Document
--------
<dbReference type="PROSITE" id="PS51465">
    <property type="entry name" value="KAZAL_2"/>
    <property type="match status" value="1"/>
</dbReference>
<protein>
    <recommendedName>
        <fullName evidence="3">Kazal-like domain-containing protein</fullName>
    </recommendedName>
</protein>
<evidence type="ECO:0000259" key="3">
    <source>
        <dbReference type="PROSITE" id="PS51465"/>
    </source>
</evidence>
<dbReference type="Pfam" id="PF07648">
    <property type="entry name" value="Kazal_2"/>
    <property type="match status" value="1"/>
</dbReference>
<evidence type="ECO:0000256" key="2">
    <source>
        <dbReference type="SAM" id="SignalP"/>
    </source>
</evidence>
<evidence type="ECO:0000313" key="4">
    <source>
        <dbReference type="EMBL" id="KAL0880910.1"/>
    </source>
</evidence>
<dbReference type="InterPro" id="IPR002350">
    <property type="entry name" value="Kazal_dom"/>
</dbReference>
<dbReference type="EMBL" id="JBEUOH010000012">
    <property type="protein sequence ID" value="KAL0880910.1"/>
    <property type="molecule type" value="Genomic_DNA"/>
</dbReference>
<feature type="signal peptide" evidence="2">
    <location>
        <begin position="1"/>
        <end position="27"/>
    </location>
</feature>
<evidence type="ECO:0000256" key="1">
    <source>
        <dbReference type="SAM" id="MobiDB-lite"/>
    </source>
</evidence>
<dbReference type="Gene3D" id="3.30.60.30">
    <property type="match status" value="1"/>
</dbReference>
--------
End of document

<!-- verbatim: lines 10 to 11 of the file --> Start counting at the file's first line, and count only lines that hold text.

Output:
<evidence type="ECO:0000259" key="3">
    <source>